• No sunscreen will protect you from 100% of the sun’s damaging rays.

SPF is not the only important factor to consider when selecting a sunscreen. Arguably more important is whether the lotion you choose offers full-spectrum protection, also known as broad-spectrum protection.

See the next section to learn about UVA rays, UVB rays, and why you need a full-spectrum sunscreen to protect you from both.

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Expert Tip
It’s true that some brands of makeup – particularly foundations and lip products – advertise sun protection. But don’t rely on these alone unless the SPF is at least 15.

UVA rays and UVB rays

The best sunscreens protect you from UVA rays and UVB rays, both of which are harmful to health and present in our atmosphere all the time. Interestingly, the outcome of UVA exposure may be slightly different from that of UVB exposure.

UVA Rays

The atmosphere is dense with UVA rays, and the average person’s exposure to them over a lifetime is immense. UVA ray exposure ages the skin and may cause or contribute to the development of skin cancer. UVA rays can reach human skin through glass, so you’re not safe from them when sitting inside your car or beside a window. These are the rays emitted by sunlamps in tanning booths, albeit at much higher concentrations than those of the sun.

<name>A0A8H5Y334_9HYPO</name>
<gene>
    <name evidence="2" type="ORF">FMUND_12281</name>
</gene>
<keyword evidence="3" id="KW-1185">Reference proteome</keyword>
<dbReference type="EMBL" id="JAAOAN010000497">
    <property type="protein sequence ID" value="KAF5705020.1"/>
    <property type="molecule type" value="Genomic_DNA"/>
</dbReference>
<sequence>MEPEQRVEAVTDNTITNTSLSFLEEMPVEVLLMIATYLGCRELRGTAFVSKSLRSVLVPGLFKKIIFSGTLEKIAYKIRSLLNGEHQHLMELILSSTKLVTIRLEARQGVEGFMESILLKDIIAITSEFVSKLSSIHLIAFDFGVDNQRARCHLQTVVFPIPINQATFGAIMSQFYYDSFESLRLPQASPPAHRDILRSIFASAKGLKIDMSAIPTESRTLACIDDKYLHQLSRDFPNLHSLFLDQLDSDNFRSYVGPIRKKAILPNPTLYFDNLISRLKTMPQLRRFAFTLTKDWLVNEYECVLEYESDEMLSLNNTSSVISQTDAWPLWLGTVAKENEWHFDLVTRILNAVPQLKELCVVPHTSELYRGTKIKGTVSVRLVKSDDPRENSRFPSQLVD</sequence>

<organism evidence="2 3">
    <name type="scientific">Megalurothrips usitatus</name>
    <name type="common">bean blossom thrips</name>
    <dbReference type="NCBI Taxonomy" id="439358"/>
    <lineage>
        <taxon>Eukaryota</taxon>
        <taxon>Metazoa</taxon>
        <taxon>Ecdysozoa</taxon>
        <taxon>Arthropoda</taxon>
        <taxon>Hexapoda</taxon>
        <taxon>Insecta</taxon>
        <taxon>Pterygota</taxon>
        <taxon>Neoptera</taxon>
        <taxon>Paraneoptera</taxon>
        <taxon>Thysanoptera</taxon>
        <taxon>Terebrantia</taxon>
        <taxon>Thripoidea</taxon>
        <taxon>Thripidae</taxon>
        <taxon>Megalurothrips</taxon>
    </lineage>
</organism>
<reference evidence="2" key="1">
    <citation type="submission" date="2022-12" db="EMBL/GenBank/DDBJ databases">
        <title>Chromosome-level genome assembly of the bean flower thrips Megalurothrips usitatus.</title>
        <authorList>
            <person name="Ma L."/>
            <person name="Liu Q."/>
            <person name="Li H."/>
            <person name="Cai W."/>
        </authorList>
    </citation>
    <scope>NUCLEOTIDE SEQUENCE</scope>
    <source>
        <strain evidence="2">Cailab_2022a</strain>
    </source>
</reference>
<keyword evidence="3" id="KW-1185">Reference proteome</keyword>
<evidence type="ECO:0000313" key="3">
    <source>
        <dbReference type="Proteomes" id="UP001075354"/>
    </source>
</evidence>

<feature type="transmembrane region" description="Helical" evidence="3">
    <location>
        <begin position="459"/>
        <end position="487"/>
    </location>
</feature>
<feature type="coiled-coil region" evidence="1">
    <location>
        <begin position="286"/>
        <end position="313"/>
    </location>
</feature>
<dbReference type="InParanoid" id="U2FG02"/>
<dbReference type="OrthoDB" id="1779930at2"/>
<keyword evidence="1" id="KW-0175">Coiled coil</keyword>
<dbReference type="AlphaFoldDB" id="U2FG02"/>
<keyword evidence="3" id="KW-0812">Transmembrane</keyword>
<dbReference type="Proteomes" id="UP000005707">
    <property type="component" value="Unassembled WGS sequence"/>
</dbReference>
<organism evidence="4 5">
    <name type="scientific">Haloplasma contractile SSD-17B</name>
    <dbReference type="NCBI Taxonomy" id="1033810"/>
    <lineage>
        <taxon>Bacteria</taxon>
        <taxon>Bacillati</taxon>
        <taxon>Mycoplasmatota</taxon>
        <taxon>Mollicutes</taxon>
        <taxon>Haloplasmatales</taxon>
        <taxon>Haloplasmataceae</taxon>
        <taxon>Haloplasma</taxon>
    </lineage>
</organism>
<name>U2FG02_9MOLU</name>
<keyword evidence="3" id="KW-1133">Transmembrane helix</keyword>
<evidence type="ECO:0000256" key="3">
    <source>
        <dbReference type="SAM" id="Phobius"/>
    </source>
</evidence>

UVB Rays

UVB rays cause sunburn and are strongly associated with the development of skin cancer. In the U.S., UVB rays are most prominent between the early spring months and mid-fall. They are not thought to penetrate through glass or pose a hazard to someone sitting inside a car or building. However, these cancer-causing rays are present outside all year long. For this reason, it’s wise to wear sunscreen even when it’s not blazing hot outside.

Reef-safe sunscreens

If you want to be environmentally friendly you should definitely look into buying reef-safe sunscreens. These sunscreens don't use specific chemicals that have been proven to damage coral reefs. Whenever you swim in the ocean with sunscreen, a fair amount of it goes into the ocean. Be on the lookout for sunscreens with oxybenzone and octinoxate – those are the main culprits of breaking down the coral.

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Did you know?
Some types of clothing have an ultraviolet protection factor, or UPF. For example, a shirt with a UPF of 30 would theoretically protect you from all but 1/30th of UV radiation from the sun.

Sunscreen water resistance

Several years ago, the FDA did away with the “waterproof” label on sunscreen bottles. Instead, water-resistant sunscreen is now classified in one of the following ways.

  • Resistant to water for 40 minutes.

  • Resistant to water for 80 minutes.

If you’re going to be sweating or swimming, wear water-resistant sunscreen. Not all sunscreens are water resistant, so it’s very important that you pay attention to the label.